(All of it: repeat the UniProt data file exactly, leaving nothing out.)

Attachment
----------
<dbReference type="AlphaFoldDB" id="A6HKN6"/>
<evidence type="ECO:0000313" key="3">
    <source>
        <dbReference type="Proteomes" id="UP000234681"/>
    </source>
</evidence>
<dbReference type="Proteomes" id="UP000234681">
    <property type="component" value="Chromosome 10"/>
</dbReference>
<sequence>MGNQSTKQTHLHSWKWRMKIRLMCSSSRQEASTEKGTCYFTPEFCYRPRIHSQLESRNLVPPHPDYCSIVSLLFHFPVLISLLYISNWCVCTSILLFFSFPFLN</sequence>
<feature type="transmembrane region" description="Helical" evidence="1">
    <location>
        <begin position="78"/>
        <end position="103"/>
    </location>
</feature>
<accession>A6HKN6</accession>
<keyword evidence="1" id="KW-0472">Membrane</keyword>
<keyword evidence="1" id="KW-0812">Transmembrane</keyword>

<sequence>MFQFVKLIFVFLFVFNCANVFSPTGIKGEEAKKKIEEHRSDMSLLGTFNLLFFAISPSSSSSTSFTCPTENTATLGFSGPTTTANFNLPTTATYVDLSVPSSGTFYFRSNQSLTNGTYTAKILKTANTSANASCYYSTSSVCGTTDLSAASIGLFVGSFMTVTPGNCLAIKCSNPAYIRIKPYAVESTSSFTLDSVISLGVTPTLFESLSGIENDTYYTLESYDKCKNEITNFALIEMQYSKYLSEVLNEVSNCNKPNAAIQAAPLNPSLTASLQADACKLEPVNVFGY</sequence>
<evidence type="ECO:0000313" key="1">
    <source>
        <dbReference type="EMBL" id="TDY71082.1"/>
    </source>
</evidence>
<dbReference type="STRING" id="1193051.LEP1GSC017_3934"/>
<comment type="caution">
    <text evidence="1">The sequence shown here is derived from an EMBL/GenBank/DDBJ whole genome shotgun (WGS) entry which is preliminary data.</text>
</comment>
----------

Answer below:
<dbReference type="AlphaFoldDB" id="A6HKN6"/>
<evidence type="ECO:0000313" key="3">
    <source>
        <dbReference type="Proteomes" id="UP000234681"/>
    </source>
</evidence>
<dbReference type="Proteomes" id="UP000234681">
    <property type="component" value="Chromosome 10"/>
</dbReference>
<sequence>MGNQSTKQTHLHSWKWRMKIRLMCSSSRQEASTEKGTCYFTPEFCYRPRIHSQLESRNLVPPHPDYCSIVSLLFHFPVLISLLYISNWCVCTSILLFFSFPFLN</sequence>
<feature type="transmembrane region" description="Helical" evidence="1">
    <location>
        <begin position="78"/>
        <end position="103"/>
    </location>
</feature>
<accession>A6HKN6</accession>
<keyword evidence="1" id="KW-0472">Membrane</keyword>
<keyword evidence="1" id="KW-0812">Transmembrane</keyword>

<sequence>MFQFVKLIFVFLFVFNCANVFSPTGIKGEEAKKKIEEHRSDMSLLGTFNLLFFAISPSSSSSTSFTCPTENTATLGFSGPTTTANFNLPTTATYVDLSVPSSGTFYFRSNQSLTNGTYTAKILKTANTSANASCYYSTSSVCGTTDLSAASIGLFVGSFMTVTPGNCLAIKCSNPAYIRIKPYAVESTSSFTLDSVISLGVTPTLFESLSGIENDTYYTLESYDKCKNEITNFALIEMQYSKYLSEVLNEVSNCNKPNAAIQAAPLNPSLTASLQADACKLEPVNVFGY</sequence>
<evidence type="ECO:0000313" key="1">
    <source>
        <dbReference type="EMBL" id="TDY71082.1"/>
    </source>
</evidence>
<dbReference type="STRING" id="1193051.LEP1GSC017_3934"/>
<comment type="caution">
    <text evidence="1">The sequence shown here is derived from an EMBL/GenBank/DDBJ whole genome shotgun (WGS) entry which is preliminary data.</text>
</comment>